Friday, November 5, 2010
A relative of mine who lives in Texas once said that for Americans, Thanksgiving is bigger than Christmas. That's saying a lot! Families travel long distances to be together to give thanks to God for their many blessings. The food is traditionally turkey with homemade stuffing, mashed potatoes, cooked carrots, turnip, squash, cranberry sauce and ohh that gravy! My Mother makes the best gravy! In Canada, Thanksgiving occurs earlier (2nd Monday in October) than south of the border (4th Thursday of November). It is an important holiday, but I can't describe it as 'bigger than Christmas' (no disrespect intended to my American readers).
Whiskey Food Pairing - Bourbon & Thanksgiving Dinner
To my mind, bourbon is the ideal type of whiskey to compliment a Thanksgiving dinner. While I usually enjoy my spirits neat, during this important holiday, I like it with ice or as an integral part of a cocktail. Bourbon's rye spice, pronounced cinammon toast flavor profile compliments the turkey in cranberry sauce, as well as mashed potatoes covered in gravy made from scratch.
On such an social occasion, don't drink your bourbon neat. Focus on your family and the conversation. The drink is to be a pleasant part of the background. Bourbon with ice works well in this regard.
Eagle Rare Single Barrel Kentucky Straight Bourbon Whiskey
This particular bourbon is aged 10 years which is a great deal of time for type of spirit. Unlike scotch, bourbon requires less aging to reach its peak flavor profile. Eagle Rare is produced by the same people who brought you Buffalo Trace. Accordingly, your expectations are likely to be high. Your expectations will be rewarded. The following tasting note is based on a neat serving, but that's only for dessert with pumkin pie. Not during the meal! With the meal have it with some ice or in a Stone Fence Cocktail.
Lightly scented oak and vanilla.
Fantastically smooth (for a bourbon), yet interesting ride of concentrated sweet rye, vanilla and charred American oak. Layers of spiced rye delicately unfolds upon the palate.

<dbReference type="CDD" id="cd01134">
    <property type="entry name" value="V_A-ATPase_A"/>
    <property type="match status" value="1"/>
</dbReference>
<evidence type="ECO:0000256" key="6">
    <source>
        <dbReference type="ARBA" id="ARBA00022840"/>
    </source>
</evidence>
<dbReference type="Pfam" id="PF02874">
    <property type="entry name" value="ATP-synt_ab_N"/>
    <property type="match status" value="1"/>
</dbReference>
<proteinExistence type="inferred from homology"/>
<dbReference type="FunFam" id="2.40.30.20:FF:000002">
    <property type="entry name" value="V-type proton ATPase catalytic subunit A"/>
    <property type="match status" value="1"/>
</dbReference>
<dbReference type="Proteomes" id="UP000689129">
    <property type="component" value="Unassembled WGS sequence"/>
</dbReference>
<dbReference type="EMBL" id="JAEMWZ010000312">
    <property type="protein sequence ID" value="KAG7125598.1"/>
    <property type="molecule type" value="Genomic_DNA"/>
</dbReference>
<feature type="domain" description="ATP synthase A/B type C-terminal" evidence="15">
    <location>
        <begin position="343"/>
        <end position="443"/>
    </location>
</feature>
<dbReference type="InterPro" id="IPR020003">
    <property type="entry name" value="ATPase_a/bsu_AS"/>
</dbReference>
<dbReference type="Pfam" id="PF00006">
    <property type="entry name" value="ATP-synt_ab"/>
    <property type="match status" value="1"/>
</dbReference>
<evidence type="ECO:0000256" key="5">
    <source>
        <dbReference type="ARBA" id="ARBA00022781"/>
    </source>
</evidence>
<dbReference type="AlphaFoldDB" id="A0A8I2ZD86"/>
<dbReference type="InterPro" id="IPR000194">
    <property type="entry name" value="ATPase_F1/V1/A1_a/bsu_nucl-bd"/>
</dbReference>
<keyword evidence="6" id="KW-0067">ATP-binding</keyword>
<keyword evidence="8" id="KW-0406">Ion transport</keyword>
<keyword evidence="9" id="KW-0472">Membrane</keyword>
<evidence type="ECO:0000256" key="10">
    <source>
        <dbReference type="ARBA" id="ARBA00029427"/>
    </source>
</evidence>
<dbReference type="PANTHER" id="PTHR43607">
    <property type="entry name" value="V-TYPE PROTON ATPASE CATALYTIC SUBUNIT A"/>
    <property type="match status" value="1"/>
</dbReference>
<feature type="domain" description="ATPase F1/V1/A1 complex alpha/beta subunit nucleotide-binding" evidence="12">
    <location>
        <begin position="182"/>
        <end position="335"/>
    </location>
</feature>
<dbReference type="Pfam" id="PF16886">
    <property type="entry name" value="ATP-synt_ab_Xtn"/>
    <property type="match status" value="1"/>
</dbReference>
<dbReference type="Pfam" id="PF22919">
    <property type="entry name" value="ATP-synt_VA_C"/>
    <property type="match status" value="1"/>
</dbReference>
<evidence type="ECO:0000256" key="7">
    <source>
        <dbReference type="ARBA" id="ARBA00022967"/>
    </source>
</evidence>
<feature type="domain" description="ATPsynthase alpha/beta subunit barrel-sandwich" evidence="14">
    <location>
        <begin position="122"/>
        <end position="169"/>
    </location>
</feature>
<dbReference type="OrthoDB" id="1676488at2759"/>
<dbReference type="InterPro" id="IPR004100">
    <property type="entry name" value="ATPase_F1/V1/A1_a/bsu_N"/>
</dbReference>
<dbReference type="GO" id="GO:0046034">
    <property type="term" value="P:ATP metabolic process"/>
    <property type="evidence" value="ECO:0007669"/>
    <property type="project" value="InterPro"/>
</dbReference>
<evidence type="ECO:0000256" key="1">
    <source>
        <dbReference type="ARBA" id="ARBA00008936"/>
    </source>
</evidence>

Charred oak, ginger and cleansing, fresh Kentucky spring water.
Nose (with ice)
Mostly mutes all of the aromas deteced when neat.
Palate (with ice)
The trouble with ice is you tend to drink quick because if you take too long the spirit will be diluted too much. Tasted a minute after the ice has made its presence known, you will enjoy complex oak, layered rye and nutmeg. Yeah, nutmeg. Ice just makes it so gentle. When I first started drinking whisky it was always with ice and then I started drinking it neat and regarded ice as evil. Now, I am coming full circle and realizing that dogmatic views (ice is always bad) are unhealthy and it's all about enjoyment. I enjoy Eagle Rare with ice. Purists will pooh, pooh me, but so what? A man has to march to the beat of his own drum I say.
Finish (with ice)
Toasted cinammon bread and more RYE!
Eagle Rare Single Barrel Aged 10 yrs is very, very good bourbon. Some people may consider adding ice to it as sacrilege, but I am not 'some people.' I am an ordinary guy who likes my bourbon sometimes with ice. Great bourbon with ice is . . . well . . . great! I know that is trite, but hey that is how it is and who I am.
Like all bourbons, it is a very powerful spirit in terms of alcohol content and flavor. So, little sips are the rule. Try to sip the equivalent of a 1/4 teaspoon when enjoying it neat. In a cocktail it will be very flavorful. The price is more than reasonable for this product. This is certainly an excellent choice gift for the bourbon fan. However, if you are planning on presenting it as a gift to someone who does not drink bourbon, I would go with something gentler like Basil Hayden's or Four Roses. Not a bourbon for beginners.
Eagle Rare has won plenty of awards and while I seriously question the International Wine and Spirits Competition manner of handing out medals, I will admit they hit the nail on the head with respect to this very fine bourbon.
Try it neat with some pumpkin pie and a swirl of whipped cream. You'll understand what I mean.
Painting credit: Jean Leon Gerome Ferris (1863–1930): The First Thanksgiving. Please note: This image (or other media file) is in the public domain because its copyright has expired. This occurs to works of art in the United States, Australia, the European Union and those countries with a copyright term of life of the author plus 70 years.
Copyright © Jason Debly, 2009-2010. All rights reserved.